The wealth of variety encouraged the eye back and forth across the surface of the works yet an overall reading was every so often interrupted by drawn elements that suggested recessional space. Beattie had given the room a metaphorical dimension – the viewer stood surrounded by an array of choices - a revelation of the dexterity and eloquence of mark making, in which a few strokes of paint could prompt complex emotional responses. It felt as if one might be standing inside the head of the artist, glimpsing the fluctuating, ever-moving, re-focussing of thoughts. Four years later in 1991 Beattie developed his ideas further in Drawing on the Interior – a large-scale installation conceived for the Eagle Gallery, for one of its inaugural exhibitions. For an intense four month period he worked on a sequence of nearly 700 works, made in Chinese ink on soft printing paper. Each was dated, with a view to hanging them chronologically as a vast visual diary. Once in the space, however, it became apparent that the relationships between the individual works produced their own kind of rhythms. 376 of the drawings were selected to completely fill the walls and were hung visually to encourage readings that went horizontally, vertically and diagonally. Reduced to the barest essentials, the weight of black mark on thick creamy paper gave the installation an almost diagrammatic quality. Falling towers, ziggurats, steps, ladders, doorways, stacked blocks, thresholds – the simple forms carried inevitable figurative associations. The work announced a final departure from a long held allegiance to the philosophies and practice of Abstract Expressionism from which Beattie came. Stripped of the seductiveness of paint – the images clearly spilled into the territory of semiotic language. They provided afterwards the components from which Beattie would produce the most forceful and successful paintings he has made, yet they hovered, subtle and individual – allowing no certainties of interpretation.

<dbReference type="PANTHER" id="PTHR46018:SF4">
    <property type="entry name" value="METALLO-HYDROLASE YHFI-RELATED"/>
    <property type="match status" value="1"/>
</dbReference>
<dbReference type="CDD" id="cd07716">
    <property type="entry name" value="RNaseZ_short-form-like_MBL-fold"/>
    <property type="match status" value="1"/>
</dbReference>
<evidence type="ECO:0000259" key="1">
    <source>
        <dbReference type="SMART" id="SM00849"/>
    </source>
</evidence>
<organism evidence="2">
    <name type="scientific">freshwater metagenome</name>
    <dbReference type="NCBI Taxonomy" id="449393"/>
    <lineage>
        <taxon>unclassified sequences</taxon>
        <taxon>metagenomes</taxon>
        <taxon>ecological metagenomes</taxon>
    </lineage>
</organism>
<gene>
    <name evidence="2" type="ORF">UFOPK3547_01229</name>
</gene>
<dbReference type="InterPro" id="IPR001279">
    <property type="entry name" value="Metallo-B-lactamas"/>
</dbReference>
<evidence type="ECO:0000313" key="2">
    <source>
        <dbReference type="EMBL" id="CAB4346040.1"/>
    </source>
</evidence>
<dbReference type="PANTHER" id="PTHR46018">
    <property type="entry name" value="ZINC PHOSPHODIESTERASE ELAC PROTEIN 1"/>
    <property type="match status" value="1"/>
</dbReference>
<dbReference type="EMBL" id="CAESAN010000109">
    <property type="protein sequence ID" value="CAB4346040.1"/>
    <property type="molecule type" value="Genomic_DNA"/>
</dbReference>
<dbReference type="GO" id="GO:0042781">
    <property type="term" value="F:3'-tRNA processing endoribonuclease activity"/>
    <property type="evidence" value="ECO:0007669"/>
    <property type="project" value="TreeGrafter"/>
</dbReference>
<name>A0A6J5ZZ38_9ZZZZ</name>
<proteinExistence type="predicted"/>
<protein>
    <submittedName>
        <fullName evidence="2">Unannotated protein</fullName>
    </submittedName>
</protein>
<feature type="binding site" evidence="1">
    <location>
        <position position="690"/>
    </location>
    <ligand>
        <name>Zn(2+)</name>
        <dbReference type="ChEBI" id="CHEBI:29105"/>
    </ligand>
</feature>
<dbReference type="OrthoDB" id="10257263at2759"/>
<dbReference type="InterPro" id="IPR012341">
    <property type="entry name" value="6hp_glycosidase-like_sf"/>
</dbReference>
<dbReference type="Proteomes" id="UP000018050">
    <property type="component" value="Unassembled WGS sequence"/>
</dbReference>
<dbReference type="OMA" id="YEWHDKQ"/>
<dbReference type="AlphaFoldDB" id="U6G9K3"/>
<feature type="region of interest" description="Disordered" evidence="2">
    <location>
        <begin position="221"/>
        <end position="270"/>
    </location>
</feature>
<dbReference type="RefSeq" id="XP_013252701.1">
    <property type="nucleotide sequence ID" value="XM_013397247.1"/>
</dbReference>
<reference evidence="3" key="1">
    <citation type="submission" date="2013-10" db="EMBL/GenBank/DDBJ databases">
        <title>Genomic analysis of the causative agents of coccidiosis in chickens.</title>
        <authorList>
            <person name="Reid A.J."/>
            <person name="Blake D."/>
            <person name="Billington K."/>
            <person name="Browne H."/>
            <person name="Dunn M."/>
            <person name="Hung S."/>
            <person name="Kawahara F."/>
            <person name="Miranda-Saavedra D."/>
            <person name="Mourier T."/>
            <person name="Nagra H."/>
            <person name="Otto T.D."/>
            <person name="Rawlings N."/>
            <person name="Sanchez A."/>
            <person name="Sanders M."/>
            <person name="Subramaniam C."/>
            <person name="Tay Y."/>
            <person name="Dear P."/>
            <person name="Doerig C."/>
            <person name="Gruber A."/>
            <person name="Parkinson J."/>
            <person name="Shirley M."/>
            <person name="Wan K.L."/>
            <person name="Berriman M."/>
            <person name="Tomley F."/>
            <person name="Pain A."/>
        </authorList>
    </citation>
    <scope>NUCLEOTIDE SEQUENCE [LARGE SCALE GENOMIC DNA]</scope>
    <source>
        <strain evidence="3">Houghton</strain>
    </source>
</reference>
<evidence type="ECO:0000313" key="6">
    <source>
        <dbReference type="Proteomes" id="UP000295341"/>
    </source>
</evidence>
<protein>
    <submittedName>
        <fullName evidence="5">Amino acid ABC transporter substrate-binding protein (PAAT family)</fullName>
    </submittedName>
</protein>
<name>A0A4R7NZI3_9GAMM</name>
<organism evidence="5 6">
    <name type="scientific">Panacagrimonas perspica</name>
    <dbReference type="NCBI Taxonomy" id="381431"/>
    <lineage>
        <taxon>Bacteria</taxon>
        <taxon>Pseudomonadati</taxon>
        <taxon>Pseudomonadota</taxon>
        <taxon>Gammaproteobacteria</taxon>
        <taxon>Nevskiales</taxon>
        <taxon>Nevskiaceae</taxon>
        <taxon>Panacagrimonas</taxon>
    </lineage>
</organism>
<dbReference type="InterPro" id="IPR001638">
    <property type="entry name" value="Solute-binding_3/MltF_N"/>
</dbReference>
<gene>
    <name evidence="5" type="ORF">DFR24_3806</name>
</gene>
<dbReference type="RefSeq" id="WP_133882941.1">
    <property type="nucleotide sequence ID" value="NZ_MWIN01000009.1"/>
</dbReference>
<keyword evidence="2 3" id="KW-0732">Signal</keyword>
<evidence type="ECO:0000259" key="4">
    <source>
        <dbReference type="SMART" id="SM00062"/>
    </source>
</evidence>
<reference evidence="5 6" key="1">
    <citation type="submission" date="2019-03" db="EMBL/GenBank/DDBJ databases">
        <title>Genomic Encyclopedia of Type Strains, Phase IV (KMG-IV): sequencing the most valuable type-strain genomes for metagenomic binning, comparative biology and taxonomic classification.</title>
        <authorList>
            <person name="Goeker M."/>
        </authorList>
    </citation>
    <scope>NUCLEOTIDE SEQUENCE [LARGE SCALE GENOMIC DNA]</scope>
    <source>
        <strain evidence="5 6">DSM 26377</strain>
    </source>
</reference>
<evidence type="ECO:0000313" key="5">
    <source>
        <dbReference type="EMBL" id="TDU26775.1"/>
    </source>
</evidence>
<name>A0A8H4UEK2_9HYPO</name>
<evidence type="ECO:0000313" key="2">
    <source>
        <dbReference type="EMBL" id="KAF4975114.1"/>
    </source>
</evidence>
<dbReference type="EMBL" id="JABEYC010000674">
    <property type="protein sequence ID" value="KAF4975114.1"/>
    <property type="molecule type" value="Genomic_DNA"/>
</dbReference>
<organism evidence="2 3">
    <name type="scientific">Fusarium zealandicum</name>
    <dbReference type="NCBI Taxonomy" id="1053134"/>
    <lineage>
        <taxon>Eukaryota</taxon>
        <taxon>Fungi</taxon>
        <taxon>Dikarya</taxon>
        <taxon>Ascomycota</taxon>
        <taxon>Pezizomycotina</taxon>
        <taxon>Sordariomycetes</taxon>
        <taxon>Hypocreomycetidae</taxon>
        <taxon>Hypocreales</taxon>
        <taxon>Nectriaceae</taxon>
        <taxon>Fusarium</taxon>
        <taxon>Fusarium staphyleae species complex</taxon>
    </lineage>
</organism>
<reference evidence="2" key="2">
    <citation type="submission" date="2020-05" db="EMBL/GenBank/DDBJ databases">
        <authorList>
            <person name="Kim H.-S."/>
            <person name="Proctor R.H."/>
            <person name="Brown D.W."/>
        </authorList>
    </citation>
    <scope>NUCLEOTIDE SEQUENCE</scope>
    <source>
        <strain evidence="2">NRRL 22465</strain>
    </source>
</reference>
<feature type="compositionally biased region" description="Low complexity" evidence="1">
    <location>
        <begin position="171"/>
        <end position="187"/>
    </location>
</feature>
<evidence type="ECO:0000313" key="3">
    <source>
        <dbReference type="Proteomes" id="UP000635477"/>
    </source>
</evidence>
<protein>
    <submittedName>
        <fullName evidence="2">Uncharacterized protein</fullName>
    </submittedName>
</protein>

Ah, the tall towers! the ziggurats of certainty! leaning toppling derelictions diminishings desolations 3
1. Ken Campbell : Pantheon 2. Marcus Harvey: Turps Banana issue 8 3. Mel Gooding: Blocks 1991 (Eagle Gallery/ EMH Arts) 23